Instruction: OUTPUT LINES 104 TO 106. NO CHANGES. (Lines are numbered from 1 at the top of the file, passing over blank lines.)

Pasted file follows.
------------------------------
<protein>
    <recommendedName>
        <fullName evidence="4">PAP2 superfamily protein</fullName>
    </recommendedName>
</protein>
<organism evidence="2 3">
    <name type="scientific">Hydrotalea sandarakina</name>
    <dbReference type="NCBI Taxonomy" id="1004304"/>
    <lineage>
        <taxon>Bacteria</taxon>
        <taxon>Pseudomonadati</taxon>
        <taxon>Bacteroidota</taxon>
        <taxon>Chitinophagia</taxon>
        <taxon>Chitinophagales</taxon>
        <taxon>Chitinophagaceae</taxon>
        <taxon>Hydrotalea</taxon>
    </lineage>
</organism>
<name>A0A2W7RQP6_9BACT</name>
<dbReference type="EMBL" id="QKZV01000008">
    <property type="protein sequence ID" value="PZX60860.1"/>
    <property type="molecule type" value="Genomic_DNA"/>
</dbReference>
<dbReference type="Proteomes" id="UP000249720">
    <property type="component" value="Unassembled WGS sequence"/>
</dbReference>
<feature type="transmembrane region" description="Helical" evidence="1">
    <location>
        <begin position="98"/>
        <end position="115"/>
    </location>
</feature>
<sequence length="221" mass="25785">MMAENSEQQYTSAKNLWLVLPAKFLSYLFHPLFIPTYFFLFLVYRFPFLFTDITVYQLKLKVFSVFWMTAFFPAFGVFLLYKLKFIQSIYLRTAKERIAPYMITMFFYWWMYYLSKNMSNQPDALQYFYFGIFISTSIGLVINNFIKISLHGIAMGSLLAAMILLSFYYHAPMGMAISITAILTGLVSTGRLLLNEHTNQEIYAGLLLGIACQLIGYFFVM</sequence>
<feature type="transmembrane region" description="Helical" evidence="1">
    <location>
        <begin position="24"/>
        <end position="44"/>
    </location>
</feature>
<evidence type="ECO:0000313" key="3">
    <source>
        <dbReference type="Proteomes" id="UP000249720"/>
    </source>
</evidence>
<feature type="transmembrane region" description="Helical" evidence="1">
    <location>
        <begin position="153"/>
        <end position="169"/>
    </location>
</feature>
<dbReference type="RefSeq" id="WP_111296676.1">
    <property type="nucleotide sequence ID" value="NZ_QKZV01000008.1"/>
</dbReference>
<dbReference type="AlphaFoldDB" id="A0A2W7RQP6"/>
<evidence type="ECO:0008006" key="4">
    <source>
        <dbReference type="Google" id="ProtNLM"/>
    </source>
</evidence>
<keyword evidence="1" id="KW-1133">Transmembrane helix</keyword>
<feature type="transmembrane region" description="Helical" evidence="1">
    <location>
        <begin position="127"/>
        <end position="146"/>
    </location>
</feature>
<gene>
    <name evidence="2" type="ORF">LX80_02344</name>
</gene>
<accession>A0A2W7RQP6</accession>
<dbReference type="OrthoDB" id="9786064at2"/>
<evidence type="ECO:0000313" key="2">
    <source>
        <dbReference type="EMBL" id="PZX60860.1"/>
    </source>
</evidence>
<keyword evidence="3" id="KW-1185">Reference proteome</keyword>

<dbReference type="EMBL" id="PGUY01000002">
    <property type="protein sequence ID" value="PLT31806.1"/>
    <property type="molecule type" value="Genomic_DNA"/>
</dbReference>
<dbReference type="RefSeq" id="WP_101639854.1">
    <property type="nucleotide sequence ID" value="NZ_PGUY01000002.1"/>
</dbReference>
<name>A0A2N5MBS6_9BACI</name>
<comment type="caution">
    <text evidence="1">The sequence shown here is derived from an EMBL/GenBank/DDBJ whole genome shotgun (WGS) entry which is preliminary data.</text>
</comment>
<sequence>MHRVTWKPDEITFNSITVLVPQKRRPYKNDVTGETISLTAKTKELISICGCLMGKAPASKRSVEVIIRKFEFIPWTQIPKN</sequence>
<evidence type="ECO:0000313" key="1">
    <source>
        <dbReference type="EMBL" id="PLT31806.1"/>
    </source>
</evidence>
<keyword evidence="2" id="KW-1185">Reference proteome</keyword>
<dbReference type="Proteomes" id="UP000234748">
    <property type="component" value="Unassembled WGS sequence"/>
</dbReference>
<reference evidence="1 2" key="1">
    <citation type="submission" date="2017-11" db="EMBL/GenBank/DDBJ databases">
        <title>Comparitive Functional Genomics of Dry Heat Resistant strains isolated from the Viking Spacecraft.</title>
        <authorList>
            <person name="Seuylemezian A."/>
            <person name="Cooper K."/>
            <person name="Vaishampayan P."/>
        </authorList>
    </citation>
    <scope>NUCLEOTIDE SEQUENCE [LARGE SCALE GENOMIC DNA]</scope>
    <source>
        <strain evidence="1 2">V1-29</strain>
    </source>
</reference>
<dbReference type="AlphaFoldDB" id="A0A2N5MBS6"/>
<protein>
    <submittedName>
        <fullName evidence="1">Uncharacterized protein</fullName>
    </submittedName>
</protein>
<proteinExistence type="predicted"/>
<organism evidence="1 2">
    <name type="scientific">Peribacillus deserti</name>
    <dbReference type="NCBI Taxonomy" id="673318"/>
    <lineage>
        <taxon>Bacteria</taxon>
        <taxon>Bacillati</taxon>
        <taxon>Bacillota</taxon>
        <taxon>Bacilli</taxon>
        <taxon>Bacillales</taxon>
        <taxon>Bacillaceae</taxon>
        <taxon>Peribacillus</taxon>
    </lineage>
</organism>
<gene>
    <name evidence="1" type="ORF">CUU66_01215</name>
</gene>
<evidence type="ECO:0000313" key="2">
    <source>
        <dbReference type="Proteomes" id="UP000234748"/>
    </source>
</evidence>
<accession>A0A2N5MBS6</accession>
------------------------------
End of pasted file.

            <person name="Cooper K."/>
            <person name="Vaishampayan P."/>
        </authorList>